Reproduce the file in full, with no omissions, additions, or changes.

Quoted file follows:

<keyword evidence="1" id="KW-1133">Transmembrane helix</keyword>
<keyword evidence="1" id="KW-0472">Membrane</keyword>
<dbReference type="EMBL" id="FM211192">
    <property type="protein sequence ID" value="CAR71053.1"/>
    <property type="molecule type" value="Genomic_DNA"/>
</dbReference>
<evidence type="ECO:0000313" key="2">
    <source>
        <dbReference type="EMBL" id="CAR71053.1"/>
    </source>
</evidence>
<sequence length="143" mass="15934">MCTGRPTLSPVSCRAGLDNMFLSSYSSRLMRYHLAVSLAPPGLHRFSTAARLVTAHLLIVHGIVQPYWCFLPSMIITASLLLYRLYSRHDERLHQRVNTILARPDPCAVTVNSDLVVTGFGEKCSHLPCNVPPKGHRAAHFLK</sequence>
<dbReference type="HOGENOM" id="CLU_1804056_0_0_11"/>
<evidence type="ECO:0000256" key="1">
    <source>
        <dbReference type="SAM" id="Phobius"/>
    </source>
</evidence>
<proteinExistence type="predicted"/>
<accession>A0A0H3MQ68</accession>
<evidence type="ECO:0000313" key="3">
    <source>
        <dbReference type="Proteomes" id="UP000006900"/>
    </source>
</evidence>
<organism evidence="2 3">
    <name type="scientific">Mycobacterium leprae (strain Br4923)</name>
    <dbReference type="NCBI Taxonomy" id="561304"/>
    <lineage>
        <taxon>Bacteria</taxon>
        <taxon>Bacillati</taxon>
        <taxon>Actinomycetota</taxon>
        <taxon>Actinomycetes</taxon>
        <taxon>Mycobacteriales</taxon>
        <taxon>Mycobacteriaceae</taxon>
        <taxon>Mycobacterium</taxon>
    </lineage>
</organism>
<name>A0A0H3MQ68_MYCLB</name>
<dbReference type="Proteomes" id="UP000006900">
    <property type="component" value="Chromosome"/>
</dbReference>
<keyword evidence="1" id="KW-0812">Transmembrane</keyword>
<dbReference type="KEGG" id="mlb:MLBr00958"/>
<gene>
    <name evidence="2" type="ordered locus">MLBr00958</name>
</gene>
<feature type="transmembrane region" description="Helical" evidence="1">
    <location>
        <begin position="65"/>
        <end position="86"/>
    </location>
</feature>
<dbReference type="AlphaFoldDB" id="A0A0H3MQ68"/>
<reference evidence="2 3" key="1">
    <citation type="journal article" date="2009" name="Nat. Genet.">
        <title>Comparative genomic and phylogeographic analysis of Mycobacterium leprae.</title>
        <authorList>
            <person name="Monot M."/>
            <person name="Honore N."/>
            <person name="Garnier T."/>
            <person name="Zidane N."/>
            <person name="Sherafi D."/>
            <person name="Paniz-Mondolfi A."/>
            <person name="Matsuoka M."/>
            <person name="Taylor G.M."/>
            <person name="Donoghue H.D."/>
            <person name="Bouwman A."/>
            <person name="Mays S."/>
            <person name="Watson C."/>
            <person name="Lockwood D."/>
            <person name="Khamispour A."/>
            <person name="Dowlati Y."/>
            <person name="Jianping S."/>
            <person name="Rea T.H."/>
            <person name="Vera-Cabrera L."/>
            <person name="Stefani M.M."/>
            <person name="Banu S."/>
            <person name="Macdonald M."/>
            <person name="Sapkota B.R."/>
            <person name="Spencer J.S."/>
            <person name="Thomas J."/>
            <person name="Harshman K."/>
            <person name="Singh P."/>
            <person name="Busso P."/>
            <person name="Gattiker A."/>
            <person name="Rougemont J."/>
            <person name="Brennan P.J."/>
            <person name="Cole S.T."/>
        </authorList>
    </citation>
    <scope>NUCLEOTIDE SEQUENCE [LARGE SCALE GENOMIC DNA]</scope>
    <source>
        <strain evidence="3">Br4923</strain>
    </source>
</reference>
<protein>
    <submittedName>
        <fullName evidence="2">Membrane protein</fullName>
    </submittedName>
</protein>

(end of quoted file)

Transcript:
<keyword evidence="1" id="KW-1133">Transmembrane helix</keyword>
<keyword evidence="1" id="KW-0472">Membrane</keyword>
<dbReference type="EMBL" id="FM211192">
    <property type="protein sequence ID" value="CAR71053.1"/>
    <property type="molecule type" value="Genomic_DNA"/>
</dbReference>
<evidence type="ECO:0000313" key="2">
    <source>
        <dbReference type="EMBL" id="CAR71053.1"/>
    </source>
</evidence>
<sequence length="143" mass="15934">MCTGRPTLSPVSCRAGLDNMFLSSYSSRLMRYHLAVSLAPPGLHRFSTAARLVTAHLLIVHGIVQPYWCFLPSMIITASLLLYRLYSRHDERLHQRVNTILARPDPCAVTVNSDLVVTGFGEKCSHLPCNVPPKGHRAAHFLK</sequence>
<dbReference type="HOGENOM" id="CLU_1804056_0_0_11"/>
<evidence type="ECO:0000256" key="1">
    <source>
        <dbReference type="SAM" id="Phobius"/>
    </source>
</evidence>
<proteinExistence type="predicted"/>
<accession>A0A0H3MQ68</accession>
<evidence type="ECO:0000313" key="3">
    <source>
        <dbReference type="Proteomes" id="UP000006900"/>
    </source>
</evidence>
<organism evidence="2 3">
    <name type="scientific">Mycobacterium leprae (strain Br4923)</name>
    <dbReference type="NCBI Taxonomy" id="561304"/>
    <lineage>
        <taxon>Bacteria</taxon>
        <taxon>Bacillati</taxon>
        <taxon>Actinomycetota</taxon>
        <taxon>Actinomycetes</taxon>
        <taxon>Mycobacteriales</taxon>
        <taxon>Mycobacteriaceae</taxon>
        <taxon>Mycobacterium</taxon>
    </lineage>
</organism>
<name>A0A0H3MQ68_MYCLB</name>
<dbReference type="Proteomes" id="UP000006900">
    <property type="component" value="Chromosome"/>
</dbReference>
<keyword evidence="1" id="KW-0812">Transmembrane</keyword>
<dbReference type="KEGG" id="mlb:MLBr00958"/>
<gene>
    <name evidence="2" type="ordered locus">MLBr00958</name>
</gene>
<feature type="transmembrane region" description="Helical" evidence="1">
    <location>
        <begin position="65"/>
        <end position="86"/>
    </location>
</feature>
<dbReference type="AlphaFoldDB" id="A0A0H3MQ68"/>
<reference evidence="2 3" key="1">
    <citation type="journal article" date="2009" name="Nat. Genet.">
        <title>Comparative genomic and phylogeographic analysis of Mycobacterium leprae.</title>
        <authorList>
            <person name="Monot M."/>
            <person name="Honore N."/>
            <person name="Garnier T."/>
            <person name="Zidane N."/>
            <person name="Sherafi D."/>
            <person name="Paniz-Mondolfi A."/>
            <person name="Matsuoka M."/>
            <person name="Taylor G.M."/>
            <person name="Donoghue H.D."/>
            <person name="Bouwman A."/>
            <person name="Mays S."/>
            <person name="Watson C."/>
            <person name="Lockwood D."/>
            <person name="Khamispour A."/>
            <person name="Dowlati Y."/>
            <person name="Jianping S."/>
            <person name="Rea T.H."/>
            <person name="Vera-Cabrera L."/>
            <person name="Stefani M.M."/>
            <person name="Banu S."/>
            <person name="Macdonald M."/>
            <person name="Sapkota B.R."/>
            <person name="Spencer J.S."/>
            <person name="Thomas J."/>
            <person name="Harshman K."/>
            <person name="Singh P."/>
            <person name="Busso P."/>
            <person name="Gattiker A."/>
            <person name="Rougemont J."/>
            <person name="Brennan P.J."/>
            <person name="Cole S.T."/>
        </authorList>
    </citation>
    <scope>NUCLEOTIDE SEQUENCE [LARGE SCALE GENOMIC DNA]</scope>
    <source>
        <strain evidence="3">Br4923</strain>
    </source>
</reference>
<protein>
    <submittedName>
        <fullName evidence="2">Membrane protein</fullName>
    </submittedName>
</protein>